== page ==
“Cleanliness is next to keeping your ultrasound system running a long and happy life” Okay so that is not quite how the saying goes but, you get the gist. I would like to address something that is SO very important but, a lot of times, gets overlooked and that is keeping your system clean. Given the environment that we work in with all the animal hair, dander, and dirt (not to mention human hair and dander) you can only imagine what that can do to a system.
The question then becomes how do you keep your ultrasound equipment clean? First and foremost, locate the manual that came with your system and read about what it suggests as far as the particulars of housekeeping on your system. If you do not have a manual look to the internet or the manufacturer for a copy. Be aware that warranties can be null and void if procedures are not followed as stated by the manufacturer as far as what type of cleaners and materials. Not to mention that some cleaners are caustic and can ruin your equipment.
The following list is the approved cleaners for Samsung Units:
- Sani-Cloth® bleach Germicidal Disposable Wipe Sodium Hypochlorite PDI Wipe
- T.Spray II Quaternary Ammonium (N-Alkyl) Pharmaceutical Innovations, Inc. Spray
- PROTEX® ULTRA DISINFECTANT WIPES Quaternary Ammonium (N-Alkyl) Parker Laboratory Inc. Wipe
- The Clorox Company Bleach Germicidal Wipes Sodium Hypochlorite Wipe
In general the whole machine inside and out should be cleaned. This includes the monitors, transducers and their cables, as well as the filter(s). Wait…! What..? The ultrasound machine has a filter? Yes, your ultrasound machine has a filter (some units may have more than 1) that should be cleaned at least once a week. A dirty clogged filter can result in heat build up and over time can cause damage to the hard drive and CPU board. Those components can cost thousands of dollars to replace. Take a look at your system and identify where the filter is located. You are going to have to get down on the floor to find it. Not all manufacturers put them in the same place so It could be along the bottom in the front, back, or on the sides of the unit. Refer to your manufacturer on how to clean the filter on your system. For instance on the Samsung unit the filter can be removed and rinsed with water and once dried put back into place. Other systems may have a filter that cannot be washed and only vacuumed or wiped clean.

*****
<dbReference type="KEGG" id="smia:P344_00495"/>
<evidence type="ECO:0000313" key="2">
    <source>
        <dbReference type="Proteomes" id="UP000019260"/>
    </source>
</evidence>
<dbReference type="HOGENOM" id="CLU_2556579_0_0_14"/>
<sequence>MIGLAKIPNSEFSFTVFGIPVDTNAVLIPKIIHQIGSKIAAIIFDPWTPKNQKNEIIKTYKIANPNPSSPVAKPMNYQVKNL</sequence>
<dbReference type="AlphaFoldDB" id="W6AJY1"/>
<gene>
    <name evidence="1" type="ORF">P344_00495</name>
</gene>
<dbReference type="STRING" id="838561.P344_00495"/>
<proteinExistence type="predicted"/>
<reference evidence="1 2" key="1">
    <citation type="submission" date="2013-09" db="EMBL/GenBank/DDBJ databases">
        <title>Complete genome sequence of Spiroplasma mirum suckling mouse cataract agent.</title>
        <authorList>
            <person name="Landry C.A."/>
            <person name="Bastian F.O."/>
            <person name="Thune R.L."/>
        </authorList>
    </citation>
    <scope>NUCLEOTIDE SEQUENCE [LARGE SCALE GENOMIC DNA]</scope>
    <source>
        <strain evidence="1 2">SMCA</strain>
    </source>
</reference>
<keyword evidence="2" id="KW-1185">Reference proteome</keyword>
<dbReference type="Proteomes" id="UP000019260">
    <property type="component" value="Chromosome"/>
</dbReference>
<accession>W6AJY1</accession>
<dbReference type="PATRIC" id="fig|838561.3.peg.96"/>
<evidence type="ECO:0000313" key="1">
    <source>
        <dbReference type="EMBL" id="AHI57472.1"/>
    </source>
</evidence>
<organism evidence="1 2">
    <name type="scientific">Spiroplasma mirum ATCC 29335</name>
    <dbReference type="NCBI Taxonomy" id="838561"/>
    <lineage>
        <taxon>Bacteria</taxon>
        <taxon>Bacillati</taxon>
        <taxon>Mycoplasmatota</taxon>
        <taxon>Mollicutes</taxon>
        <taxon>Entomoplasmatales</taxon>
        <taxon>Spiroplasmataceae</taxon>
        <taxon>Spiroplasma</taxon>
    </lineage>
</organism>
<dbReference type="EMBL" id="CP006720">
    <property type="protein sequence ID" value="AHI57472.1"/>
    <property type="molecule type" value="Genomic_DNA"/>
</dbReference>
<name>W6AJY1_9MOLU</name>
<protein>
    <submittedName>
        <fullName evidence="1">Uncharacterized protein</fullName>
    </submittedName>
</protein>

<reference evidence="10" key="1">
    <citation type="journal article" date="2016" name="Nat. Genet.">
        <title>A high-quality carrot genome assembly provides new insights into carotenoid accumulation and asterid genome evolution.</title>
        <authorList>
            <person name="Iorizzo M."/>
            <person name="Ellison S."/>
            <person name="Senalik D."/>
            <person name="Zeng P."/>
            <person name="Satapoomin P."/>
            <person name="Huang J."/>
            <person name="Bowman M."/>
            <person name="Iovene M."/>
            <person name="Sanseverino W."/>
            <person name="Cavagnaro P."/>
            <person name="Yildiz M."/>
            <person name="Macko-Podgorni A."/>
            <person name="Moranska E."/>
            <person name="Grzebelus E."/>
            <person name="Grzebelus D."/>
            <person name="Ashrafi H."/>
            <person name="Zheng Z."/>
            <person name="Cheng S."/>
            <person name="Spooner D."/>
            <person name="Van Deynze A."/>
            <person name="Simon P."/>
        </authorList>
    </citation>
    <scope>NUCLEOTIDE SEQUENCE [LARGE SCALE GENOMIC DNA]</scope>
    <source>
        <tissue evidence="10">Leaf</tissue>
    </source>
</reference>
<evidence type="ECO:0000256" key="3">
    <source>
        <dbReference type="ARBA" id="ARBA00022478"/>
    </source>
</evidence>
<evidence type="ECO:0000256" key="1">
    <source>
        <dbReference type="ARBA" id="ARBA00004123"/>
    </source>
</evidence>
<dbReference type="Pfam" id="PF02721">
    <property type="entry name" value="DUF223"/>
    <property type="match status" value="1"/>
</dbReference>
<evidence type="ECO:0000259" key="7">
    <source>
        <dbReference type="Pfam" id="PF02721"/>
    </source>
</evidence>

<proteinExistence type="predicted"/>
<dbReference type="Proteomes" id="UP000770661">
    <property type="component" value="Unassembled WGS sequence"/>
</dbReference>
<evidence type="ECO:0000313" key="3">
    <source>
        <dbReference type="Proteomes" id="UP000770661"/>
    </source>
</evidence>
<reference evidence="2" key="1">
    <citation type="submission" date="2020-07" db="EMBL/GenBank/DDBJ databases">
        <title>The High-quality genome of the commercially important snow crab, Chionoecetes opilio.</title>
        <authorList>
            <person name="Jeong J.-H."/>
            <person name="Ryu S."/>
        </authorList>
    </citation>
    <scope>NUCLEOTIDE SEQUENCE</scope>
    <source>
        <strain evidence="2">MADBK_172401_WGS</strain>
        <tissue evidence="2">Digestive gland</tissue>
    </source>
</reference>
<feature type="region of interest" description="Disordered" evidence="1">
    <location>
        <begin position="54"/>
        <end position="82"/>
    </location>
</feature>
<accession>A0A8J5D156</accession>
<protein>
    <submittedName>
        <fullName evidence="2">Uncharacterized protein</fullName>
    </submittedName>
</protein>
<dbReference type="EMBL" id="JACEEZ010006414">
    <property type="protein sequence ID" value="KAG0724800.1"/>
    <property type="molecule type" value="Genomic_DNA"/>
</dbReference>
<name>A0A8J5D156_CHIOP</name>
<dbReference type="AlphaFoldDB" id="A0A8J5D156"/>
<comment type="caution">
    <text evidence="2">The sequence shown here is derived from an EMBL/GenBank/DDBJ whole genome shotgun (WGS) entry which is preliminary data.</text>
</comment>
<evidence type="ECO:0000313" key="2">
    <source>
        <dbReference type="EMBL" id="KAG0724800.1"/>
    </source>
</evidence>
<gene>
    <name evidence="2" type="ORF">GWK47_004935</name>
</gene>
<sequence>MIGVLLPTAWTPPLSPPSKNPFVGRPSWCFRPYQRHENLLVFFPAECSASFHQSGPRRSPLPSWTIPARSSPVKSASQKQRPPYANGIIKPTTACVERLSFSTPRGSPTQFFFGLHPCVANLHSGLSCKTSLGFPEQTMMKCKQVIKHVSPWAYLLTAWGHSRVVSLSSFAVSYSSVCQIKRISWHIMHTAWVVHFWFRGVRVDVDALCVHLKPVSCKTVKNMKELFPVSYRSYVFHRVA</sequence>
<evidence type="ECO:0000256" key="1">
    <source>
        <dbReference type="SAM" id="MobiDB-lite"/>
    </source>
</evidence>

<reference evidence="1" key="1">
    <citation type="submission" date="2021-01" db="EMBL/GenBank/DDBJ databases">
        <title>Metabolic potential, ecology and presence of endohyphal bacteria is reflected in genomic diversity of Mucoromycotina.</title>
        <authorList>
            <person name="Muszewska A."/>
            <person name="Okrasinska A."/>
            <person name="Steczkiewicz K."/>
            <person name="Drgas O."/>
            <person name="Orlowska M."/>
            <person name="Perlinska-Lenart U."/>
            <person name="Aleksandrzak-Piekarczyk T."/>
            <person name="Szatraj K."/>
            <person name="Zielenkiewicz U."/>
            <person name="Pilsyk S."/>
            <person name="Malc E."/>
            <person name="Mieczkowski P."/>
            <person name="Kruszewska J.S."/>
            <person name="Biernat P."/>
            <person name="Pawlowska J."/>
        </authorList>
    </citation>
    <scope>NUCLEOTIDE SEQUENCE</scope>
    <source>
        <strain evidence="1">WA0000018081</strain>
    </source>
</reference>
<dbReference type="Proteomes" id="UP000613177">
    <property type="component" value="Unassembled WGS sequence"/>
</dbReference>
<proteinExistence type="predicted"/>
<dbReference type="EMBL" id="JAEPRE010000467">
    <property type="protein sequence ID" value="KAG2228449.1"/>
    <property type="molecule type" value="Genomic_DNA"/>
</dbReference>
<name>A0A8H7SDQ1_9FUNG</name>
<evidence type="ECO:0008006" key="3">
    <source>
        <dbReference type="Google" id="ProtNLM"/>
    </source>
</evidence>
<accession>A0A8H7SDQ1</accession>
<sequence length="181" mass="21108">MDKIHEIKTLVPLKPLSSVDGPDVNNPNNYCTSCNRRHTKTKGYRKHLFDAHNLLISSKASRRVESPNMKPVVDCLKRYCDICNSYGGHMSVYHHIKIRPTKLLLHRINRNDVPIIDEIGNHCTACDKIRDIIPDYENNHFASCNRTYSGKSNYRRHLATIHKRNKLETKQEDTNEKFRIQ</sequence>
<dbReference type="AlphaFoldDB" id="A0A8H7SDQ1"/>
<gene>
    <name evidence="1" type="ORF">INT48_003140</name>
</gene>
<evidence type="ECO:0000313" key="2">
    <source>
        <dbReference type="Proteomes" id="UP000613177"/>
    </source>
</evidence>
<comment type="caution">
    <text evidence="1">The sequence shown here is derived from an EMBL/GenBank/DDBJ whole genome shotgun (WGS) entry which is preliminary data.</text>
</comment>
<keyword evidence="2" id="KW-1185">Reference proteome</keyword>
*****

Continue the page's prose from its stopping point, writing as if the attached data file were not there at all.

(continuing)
Transducers should be cleaned after each examination with a gentle soap and water or quaternary ammonium (a low-level disinfectant) sprays or wipes (see approved list for Samsung). Remember to clean the cables as well!! Gel and dirt have an amazing way of getting all over!!
How about that monitor? You know that you put your gel-laden fingers on that monitor during your scan! You are scanning and someone says “what is that?” and you inherently point to the lesion/organ on the screen. Some systems have a monitor and a touchscreen and should be cleaned as you would your personal computer. That is, no cleaners should be sprayed directly on the monitor or touch screen. There are glass/computer cleaners that are ammonia free that can be used. Spray a small amount of cleaner onto a microfiber or lint-free (like a Kim-Wipe) cloth and gently clean.
There is one other thing that can be cleaned on your system and it can seem a little bit daunting at first but, once you do it you will wonder why you thought it was so scary. That is cleaning the trackball. Dirt, hair, and gel can get under the trackball and make it stick and be sluggish. Of course, check your manual or with your friendly service engineer/sales person if you want to clean it and are unsure. On most systems the trackball sits in an assembly that kind of looks like a collar and if you turn that collar counterclockwise it will allow you to take the trackball out and clean the hair and dirt out of the recess that it sits in. Do not use any sharp implements in this area! Gently clean this area and trackball with a soft lint free cloth. Wipe the trackball and replace it into the recess with the assembly. Turn it clockwise to tighten it back down.